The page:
With keen resourcefulness in 2008 and 2011, the Milwaukee Brewers defied market size in an uncapped sport by making the playoffs.

First, they developed a bountiful farm system from which Prince Fielder, Ryan Braun, Corey Hart, Rickie Weeks, Yovani Gallardo and Jonathan Lucroy more or less came of age at the same time.

And then they acquired two of the best pitchers of this generation, CC Sabathia and Zack Greinke, for seven prospects, six of whom had been drafted and developed by the same abundant system.

While the ends absolutely justified the means in both cases, the Brewers will never be able to trade for pitchers like those again until their farm system is replenished. And they won't be in a position to make those earth-shaking moves until they begin developing their own pitchers and everyday guys to elevate the big-league club to the point that such blockbusters are defensible.

Struggling as they are now with starting pitching and waiting for a difference-making player to arrive via Nashville, the Brewers are caught in one of those inevitable small-market down cycles. The only way out is to begin growing their own down on the farm once more.

When Braun and Fielder were racing to the majors, the publications that evaluate such things pretty much unanimously had the Brewers' farm system as the best in all of baseball.

In the last couple of years, the same publications downgraded the Brewers to dead last.

Is it possible that a farm system could dry up that quickly?

It only takes a couple of high-profile cases to shape perceptions.

The 2009 first-round pick, right-hander Eric Arnett, never advanced past Class A before undergoing reconstructive knee surgery this past spring. The 2010 first-round pick, right-hander Dylan Covey, did not sign after it was discovered he had type-1 diabetes.

Those were high-profile mistakes, the kind that can also skew the big picture in a superficial way.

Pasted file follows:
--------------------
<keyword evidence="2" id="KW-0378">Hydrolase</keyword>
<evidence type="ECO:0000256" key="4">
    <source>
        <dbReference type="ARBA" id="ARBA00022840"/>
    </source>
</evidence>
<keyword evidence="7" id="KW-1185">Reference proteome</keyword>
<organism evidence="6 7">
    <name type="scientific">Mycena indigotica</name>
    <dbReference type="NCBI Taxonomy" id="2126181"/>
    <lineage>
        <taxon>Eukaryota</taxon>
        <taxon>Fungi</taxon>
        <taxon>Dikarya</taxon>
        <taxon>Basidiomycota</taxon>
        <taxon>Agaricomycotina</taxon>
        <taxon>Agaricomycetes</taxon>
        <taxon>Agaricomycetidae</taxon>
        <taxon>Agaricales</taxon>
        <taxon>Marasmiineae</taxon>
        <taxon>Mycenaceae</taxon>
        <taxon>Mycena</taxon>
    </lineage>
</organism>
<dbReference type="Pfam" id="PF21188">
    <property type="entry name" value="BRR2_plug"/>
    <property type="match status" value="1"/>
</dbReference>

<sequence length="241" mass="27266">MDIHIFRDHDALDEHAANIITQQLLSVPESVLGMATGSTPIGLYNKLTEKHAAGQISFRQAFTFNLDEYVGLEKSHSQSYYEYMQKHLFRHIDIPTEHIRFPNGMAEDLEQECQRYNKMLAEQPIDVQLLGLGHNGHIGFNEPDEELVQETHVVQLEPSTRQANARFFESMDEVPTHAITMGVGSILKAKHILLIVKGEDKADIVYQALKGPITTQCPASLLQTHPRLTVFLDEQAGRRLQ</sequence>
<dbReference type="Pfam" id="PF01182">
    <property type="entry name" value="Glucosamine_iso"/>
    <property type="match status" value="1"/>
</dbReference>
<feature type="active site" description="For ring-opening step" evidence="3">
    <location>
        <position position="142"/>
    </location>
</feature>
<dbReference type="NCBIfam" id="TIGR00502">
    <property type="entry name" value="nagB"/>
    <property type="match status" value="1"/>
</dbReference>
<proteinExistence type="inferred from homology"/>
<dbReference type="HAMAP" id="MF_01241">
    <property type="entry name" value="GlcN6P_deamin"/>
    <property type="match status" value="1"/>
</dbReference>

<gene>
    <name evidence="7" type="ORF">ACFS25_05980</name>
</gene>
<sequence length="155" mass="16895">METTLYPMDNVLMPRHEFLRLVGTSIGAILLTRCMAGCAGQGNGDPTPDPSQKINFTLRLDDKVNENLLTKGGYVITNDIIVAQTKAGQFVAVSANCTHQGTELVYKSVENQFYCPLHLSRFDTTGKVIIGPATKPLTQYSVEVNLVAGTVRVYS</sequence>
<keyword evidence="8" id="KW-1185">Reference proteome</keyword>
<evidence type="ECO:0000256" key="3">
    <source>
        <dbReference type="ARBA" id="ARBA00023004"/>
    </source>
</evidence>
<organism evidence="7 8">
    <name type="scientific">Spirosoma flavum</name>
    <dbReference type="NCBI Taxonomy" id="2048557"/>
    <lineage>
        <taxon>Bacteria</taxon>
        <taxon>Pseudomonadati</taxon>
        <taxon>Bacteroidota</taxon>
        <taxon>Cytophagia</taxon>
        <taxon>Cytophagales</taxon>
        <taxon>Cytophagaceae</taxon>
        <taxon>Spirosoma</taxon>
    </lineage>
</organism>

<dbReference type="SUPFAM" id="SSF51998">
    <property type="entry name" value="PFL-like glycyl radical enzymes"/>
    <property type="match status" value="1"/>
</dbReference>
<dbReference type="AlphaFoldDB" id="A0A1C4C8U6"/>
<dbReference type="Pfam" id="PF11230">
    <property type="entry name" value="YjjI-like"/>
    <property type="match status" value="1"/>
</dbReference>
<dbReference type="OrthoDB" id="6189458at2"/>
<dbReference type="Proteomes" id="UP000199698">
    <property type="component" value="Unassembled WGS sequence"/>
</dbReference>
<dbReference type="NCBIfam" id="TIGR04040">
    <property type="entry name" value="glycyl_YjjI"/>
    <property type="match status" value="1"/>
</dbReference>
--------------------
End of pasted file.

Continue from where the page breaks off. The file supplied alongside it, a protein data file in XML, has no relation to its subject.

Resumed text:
It also didn't help the farm system's image when right-hander Tyler Thornburg, the third-round pick from 2010, was promoted with high expectations last year. Now he's 0-6 with a 6.99 ERA in Nashville, but the hope lies in the fact that he is striking out more than one per inning.

So where is the reality on the Brewers' farm system? While there are not enough legitimate prospects at the high level to make it immediately serviceable, it's safe to say that it is not nearly as dire down there as it has been portrayed.

First baseman Hunter Morris and second baseman Scooter Gennett from Nashville are going to fill the right side of the Brewers' infield sooner than later. They are the can't-miss guys in the system.

Two years after he was made the Brewers' No. 1 pick out of the University of Texas, right-hander Taylor Jungmann remains somewhat inconsistent at Class AA Huntsville, but he is learning to get hitters out with his fastball and changeup. Ariel Pena's 2.77 ERA at Huntsville has been notable.

At Class A Brevard County, a pitcher worth keeping an eye on is David Goforth, the seventh-round pick out of the University of Mississippi in 2011. The Brewers envisioned him as a reliever because his velocity is consistently between 94 and 98 mph. But because he is developing a curveball and a slider, Goforth is now possibly being viewed as a hard-throwing starter.